Although oral contracts for construction or renovation of residential home improvement projects may be voidable pursuant a California statute, they are not automatically void, and in fact a homeowner must demonstrate that the contractor is not entitled to have the contract enforced under one of the exceptions to the draconian impact of the statute.  Where a homeowner undertook a remodeling project for almost $1 million and was well educated, sophisticated, and had the benefit of an architect to design the project and process payment requests to the contractor, the trial court and appellate court found an oral contract to be enforceable and that the contractor was also entitled to recover the $200,000 in attorneys fees it incurred in recovering $200,000 in unpaid construction billings.

In Hinerfeld-Ward, Inc. v. Lipian, 188 Cal. Appl4th 86 (2010), the homeowner retained an architect to design renovations of a home and then retained a general contractor that left the job due to allegedly excessive design changes, and was replaced by another contractor with whom the owner never entered into a written contract.  Over the course of two years of construction, the contractor submitted and was paid on 19 payment applications.  Payment application number 20 was paid in part but then the contractor was terminated leaving an unpaid balance of about $200,000.  The contractor sued the owner for breach of oral contract, quantum meruit, and wrongful withholding of progress payments (this last of which would entitle the contractor to a penalty (including attorneys fees) from the homeowner.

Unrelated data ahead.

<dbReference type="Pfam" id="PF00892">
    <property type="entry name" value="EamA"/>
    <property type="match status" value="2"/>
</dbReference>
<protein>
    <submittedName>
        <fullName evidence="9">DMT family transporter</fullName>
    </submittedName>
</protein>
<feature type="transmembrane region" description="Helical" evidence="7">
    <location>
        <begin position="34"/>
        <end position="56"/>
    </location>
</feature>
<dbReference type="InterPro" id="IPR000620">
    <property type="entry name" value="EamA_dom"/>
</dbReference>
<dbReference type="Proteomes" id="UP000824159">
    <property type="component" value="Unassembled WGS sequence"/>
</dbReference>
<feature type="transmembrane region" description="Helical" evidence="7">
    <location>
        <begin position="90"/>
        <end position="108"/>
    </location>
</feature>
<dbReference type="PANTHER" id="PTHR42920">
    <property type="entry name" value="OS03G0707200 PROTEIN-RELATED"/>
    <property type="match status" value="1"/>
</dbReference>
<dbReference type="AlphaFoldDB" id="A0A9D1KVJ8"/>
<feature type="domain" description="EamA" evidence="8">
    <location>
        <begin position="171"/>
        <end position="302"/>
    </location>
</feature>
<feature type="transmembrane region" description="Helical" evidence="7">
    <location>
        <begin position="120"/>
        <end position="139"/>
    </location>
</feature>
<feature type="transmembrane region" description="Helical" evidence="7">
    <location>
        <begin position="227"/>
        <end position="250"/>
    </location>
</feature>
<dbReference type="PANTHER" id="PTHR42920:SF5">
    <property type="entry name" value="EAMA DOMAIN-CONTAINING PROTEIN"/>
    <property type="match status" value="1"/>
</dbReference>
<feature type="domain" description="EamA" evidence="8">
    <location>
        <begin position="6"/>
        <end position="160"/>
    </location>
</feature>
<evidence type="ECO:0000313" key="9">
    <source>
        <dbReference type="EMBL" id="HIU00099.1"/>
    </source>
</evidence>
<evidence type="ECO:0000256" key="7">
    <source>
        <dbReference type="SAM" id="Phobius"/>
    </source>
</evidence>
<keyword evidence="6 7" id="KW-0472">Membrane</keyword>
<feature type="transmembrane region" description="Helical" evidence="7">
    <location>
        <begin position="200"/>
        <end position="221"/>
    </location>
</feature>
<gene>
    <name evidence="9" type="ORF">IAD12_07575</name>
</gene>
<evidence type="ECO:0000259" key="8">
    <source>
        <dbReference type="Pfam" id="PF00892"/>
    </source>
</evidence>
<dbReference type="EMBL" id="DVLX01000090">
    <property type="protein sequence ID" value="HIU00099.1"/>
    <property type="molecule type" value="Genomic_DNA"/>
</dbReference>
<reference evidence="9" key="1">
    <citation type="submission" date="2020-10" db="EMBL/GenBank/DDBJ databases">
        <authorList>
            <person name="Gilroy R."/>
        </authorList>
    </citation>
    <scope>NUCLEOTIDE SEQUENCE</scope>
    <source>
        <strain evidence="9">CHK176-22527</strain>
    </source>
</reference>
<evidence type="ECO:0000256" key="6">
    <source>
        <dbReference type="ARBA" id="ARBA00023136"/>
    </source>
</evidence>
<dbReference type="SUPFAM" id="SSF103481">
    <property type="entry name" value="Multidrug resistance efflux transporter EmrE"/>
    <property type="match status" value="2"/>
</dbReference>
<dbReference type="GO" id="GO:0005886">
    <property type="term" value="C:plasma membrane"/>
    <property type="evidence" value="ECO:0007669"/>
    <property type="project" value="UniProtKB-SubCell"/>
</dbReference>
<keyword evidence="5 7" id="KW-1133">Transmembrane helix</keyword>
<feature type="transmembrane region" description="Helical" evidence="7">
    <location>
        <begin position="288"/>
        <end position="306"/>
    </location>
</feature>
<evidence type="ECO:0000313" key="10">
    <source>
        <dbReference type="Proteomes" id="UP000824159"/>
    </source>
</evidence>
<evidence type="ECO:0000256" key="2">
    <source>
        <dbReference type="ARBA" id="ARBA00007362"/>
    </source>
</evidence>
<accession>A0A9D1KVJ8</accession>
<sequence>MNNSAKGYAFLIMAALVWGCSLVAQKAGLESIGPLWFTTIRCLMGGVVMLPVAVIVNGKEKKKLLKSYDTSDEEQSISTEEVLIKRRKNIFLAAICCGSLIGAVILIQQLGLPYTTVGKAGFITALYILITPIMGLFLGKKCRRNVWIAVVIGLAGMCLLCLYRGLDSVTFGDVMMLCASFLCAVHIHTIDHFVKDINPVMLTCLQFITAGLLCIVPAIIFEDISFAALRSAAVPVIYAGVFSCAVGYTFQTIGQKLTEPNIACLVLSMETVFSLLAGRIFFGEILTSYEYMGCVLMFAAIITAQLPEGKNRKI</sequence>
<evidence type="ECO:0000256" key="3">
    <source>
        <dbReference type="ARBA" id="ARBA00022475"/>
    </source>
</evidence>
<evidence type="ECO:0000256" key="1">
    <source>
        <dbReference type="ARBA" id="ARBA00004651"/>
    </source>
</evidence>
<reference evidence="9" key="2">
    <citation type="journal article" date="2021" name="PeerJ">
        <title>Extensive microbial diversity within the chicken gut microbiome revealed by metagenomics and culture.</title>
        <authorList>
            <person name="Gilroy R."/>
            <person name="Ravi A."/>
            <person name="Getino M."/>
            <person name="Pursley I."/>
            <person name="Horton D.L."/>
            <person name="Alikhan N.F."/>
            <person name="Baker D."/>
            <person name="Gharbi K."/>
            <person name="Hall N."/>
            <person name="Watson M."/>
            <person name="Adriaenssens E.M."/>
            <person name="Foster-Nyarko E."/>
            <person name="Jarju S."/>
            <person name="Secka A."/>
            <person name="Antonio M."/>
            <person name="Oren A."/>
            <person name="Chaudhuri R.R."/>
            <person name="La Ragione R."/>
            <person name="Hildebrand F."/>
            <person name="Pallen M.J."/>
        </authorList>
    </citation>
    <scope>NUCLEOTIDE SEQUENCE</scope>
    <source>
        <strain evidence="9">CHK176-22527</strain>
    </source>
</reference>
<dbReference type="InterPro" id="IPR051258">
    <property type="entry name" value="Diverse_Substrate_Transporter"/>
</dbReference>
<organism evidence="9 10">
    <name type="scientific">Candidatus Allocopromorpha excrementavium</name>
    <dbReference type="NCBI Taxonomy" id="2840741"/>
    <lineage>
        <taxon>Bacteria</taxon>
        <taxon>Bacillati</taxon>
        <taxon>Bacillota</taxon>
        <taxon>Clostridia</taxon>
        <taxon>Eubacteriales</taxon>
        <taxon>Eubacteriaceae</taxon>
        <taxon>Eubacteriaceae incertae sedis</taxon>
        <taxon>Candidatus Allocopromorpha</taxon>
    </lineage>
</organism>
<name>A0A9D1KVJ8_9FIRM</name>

The homeowner counter-sued for breach of contract, negligence, fraud, negligent misrepresentation, recovery on a bond, and sought a declaratory judgment that the oral construction contract was void.  A jury returned a verdict for the contractor – finding it had substantially complied with the terms of the oral contract.  The jury found that the homeowner breached the oral contract and awarded damages to the contractor for $202,181, plus granted an award on the theories of quantum meruit and foreclosure on the mechanics liens in the amount of $820.  The trial court entered judgment (but not in that full amount) together with attorneys fees of $200,000 and a penalty of a monthly two percent charge on amounts wrongfully withheld from payment.

On appeal, homeowner argued that the trial court erred in enforcing the oral home improvement contract because the Business and Professional Code of California required such contracts to be in writing.  Indeed, the statute applies to “ ‘home improvement contracts’ between a contractor and an ‘owner or tenant’ for ‘work upon a building or structure for proposed repairing [or] remodeling’ where the aggregate contract price exceeds $500.”   This rule, however, had previously been held by the California Supreme Court to be flexible and that a wide range of exceptions to enforcing it must be recognized. (Asdourain v. Araj (38 Cal. 3d 276).  Oral contracts are, therefore not void—they are merely voidable.   In the Asdourain case the supreme court held the oral contracts at issue were enforceable “because as real estate investors, the owners were not within the class of unsophisticated consumers the statute was designed to protect.”  The Supreme Court concluded that in this context, “the misdemeanor penalties provided in section 7159 were sufficient and that the policy underlying the statute would not be defeated if the contractor was allowed to recover for work performed.”